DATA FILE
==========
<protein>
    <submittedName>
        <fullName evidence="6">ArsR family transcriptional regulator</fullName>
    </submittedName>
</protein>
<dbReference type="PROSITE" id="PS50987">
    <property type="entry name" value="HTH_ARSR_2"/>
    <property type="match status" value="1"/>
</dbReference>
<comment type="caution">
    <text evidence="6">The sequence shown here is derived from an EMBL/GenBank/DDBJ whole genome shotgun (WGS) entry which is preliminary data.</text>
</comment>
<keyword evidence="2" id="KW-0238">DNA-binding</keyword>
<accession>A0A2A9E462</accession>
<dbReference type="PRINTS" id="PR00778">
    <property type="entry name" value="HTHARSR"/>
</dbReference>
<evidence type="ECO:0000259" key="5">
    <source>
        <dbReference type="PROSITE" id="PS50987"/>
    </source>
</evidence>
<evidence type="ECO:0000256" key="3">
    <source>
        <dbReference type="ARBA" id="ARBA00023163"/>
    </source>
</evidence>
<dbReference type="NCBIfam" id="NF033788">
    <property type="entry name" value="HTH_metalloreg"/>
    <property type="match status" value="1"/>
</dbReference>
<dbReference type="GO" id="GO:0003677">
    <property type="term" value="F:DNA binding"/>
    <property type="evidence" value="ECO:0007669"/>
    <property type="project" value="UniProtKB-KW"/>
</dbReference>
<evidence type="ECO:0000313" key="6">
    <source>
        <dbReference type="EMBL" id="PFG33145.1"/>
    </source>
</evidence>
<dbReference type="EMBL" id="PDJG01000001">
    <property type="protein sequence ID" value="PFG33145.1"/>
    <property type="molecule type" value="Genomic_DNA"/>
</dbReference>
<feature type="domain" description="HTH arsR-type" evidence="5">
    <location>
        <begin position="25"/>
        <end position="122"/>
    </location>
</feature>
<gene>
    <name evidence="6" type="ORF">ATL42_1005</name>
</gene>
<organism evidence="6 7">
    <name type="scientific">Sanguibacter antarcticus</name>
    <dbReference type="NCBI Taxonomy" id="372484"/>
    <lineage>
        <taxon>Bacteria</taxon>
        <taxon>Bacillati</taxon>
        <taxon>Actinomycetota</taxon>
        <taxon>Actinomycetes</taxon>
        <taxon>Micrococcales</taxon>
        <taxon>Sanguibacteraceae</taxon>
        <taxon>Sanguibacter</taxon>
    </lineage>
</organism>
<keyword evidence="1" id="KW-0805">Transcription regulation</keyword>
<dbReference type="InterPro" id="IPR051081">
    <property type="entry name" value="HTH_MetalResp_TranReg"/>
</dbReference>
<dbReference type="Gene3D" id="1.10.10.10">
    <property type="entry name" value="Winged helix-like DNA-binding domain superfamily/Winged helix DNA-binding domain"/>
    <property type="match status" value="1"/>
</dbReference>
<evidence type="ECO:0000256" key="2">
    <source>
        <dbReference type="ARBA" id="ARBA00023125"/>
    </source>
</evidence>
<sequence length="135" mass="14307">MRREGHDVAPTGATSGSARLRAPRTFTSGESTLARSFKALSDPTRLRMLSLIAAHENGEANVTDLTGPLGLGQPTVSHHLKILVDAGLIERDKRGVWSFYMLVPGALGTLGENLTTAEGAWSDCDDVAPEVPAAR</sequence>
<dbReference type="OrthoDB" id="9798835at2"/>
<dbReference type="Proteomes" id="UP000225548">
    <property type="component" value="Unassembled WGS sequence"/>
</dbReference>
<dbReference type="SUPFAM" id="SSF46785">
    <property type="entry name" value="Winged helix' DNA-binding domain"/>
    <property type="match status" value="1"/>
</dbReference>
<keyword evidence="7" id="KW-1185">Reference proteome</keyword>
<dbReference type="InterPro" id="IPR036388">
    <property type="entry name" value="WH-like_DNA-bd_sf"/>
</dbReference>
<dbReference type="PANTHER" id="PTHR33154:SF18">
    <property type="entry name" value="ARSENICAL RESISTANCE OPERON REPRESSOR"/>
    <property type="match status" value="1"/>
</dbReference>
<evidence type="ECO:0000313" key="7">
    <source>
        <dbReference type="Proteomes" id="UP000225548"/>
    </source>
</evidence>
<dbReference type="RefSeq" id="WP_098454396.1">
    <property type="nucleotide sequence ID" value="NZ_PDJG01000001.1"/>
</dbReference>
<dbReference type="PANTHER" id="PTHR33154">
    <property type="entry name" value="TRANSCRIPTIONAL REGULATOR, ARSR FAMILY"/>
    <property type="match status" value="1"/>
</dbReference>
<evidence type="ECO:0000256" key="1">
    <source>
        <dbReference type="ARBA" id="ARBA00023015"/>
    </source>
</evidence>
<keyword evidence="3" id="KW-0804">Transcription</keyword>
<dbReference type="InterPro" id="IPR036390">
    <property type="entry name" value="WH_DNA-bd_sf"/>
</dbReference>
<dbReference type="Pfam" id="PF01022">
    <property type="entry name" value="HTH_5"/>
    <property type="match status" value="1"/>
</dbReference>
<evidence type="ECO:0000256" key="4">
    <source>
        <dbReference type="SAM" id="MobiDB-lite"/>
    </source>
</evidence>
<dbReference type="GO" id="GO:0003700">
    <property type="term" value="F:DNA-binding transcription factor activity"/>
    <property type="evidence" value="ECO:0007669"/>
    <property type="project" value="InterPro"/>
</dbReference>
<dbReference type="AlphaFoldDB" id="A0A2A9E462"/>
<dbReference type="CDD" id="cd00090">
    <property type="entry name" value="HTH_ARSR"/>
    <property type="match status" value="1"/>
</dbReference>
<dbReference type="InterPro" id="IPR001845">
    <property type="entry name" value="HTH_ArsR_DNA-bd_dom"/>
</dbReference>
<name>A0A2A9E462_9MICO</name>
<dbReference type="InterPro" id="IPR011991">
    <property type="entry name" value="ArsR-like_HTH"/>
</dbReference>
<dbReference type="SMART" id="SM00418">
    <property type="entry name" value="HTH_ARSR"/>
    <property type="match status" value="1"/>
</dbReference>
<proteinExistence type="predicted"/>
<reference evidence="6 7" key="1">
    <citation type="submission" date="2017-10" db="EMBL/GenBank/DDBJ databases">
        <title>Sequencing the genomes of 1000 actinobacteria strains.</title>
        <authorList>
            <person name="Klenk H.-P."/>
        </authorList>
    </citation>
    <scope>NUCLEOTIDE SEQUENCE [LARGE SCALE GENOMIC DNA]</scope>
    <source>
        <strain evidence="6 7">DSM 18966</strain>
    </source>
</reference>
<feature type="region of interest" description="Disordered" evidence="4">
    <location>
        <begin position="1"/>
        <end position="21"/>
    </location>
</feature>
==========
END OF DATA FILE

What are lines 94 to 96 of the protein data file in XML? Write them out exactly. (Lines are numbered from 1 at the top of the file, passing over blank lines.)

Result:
<dbReference type="PANTHER" id="PTHR33154:SF18">
    <property type="entry name" value="ARSENICAL RESISTANCE OPERON REPRESSOR"/>
    <property type="match status" value="1"/>